By Attorneys Jordan Lamb and Wes Webendorfer, DeWitt LLP
The WVMA, along with numerous business and professional associations, has advocated for years to eliminate the personal property tax because it is unfair, restrains private sector growth and results in challenging and expensive compliance issues.
Last session, a large group of business and professional associations called the Coalition to Repeal Wisconsin’s Personal Property Tax formed to support legislation that would repeal Wisconsin’s tax on personal property in its entirety. The WVMA was a member of the Coalition. Unfortunately, the legislation did not receive final approval last session, so the authors, Senator Duey Stroebel (R-Saukville) and State Representative Dan Knodl (R-Germantown), will reintroduce this legislation again this session.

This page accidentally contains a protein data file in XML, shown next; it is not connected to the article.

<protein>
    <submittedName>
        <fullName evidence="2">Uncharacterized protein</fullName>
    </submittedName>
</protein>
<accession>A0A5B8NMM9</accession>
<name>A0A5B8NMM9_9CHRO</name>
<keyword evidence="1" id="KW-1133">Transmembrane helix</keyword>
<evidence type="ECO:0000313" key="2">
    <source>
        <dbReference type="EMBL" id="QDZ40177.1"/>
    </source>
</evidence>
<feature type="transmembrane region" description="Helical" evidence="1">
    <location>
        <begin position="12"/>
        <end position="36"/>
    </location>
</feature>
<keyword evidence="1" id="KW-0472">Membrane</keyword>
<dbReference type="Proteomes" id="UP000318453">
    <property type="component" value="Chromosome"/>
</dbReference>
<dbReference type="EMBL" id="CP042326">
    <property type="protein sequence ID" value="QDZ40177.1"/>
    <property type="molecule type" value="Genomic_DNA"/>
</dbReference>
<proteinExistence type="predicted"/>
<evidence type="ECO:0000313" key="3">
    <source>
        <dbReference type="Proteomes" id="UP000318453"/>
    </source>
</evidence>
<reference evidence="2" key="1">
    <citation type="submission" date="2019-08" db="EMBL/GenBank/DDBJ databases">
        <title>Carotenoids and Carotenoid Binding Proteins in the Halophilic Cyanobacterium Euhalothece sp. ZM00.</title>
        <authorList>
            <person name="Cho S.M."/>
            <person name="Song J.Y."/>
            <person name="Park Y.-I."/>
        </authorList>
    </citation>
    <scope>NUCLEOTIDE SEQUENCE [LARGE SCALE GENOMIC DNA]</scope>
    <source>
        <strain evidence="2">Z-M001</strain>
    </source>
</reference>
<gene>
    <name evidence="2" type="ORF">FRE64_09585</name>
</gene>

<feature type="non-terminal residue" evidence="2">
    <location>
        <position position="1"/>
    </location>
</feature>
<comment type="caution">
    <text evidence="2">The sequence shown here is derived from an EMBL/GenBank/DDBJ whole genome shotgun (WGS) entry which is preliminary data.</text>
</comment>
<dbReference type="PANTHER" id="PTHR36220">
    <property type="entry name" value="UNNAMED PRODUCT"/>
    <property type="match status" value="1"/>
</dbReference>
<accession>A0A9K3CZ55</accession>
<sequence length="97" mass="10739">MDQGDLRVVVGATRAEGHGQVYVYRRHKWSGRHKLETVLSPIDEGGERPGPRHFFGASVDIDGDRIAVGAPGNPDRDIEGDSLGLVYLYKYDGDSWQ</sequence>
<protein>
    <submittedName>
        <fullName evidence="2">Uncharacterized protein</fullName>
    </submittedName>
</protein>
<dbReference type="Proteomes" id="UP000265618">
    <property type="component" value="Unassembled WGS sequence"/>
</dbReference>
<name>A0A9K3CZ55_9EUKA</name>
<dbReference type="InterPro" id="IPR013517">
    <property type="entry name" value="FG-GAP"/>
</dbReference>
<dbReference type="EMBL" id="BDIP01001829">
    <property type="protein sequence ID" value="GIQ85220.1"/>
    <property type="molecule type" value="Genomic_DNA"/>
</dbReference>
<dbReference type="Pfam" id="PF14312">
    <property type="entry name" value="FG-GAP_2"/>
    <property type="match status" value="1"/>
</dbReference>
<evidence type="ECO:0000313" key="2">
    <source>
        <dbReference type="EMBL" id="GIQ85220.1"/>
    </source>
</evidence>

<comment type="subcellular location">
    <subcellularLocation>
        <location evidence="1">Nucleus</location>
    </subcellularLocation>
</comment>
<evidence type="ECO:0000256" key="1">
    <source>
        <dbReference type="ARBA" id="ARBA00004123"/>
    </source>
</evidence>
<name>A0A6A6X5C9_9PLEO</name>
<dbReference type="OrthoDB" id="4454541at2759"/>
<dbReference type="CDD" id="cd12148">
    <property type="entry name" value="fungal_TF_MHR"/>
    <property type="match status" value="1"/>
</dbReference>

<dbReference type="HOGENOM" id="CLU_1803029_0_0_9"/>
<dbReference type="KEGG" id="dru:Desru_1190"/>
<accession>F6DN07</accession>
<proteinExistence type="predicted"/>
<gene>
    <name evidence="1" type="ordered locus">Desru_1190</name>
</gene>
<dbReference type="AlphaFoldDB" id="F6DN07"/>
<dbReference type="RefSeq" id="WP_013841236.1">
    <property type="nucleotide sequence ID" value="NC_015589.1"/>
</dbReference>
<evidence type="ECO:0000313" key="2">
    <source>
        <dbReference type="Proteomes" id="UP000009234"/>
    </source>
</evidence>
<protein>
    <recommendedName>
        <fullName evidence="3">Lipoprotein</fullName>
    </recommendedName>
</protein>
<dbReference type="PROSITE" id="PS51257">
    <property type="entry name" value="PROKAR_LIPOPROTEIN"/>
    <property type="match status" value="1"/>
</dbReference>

Under the reintroduced legislation, no items of personal property will be subject to tax beginning with the January 1, 2021, property tax assessments. The legislation also creates a payment schedule for the state to pay local governments an amount equal to the property taxes on items that are made exempt under the bill.
This legislative effort comes on the heels of a legislative success in 2017, which exempted significant segments of personal property from state taxation. In 2017, an exemption for “machinery” was enacted as part of the 2017-2019 Biennial Budget Act. That exemption is important and useful for veterinary clinics and affiliated businesses, but the WVMA and the Coalition are seeking to build on those advocacy efforts and work for a complete repeal.
Passage of this repeal would not only be a boon to Wisconsin businesses, but it would also allow Wisconsin to stay competitive with neighboring states. Michigan began phasing out the personal property tax in 2014. The Michigan Economic Development Corporation expects the repeal to create 15,000 jobs and increase business investment by $450 million.
The WVMA and the Coalition urge you to contact your lawmakers and ask them to completely repeal the personal property tax this session.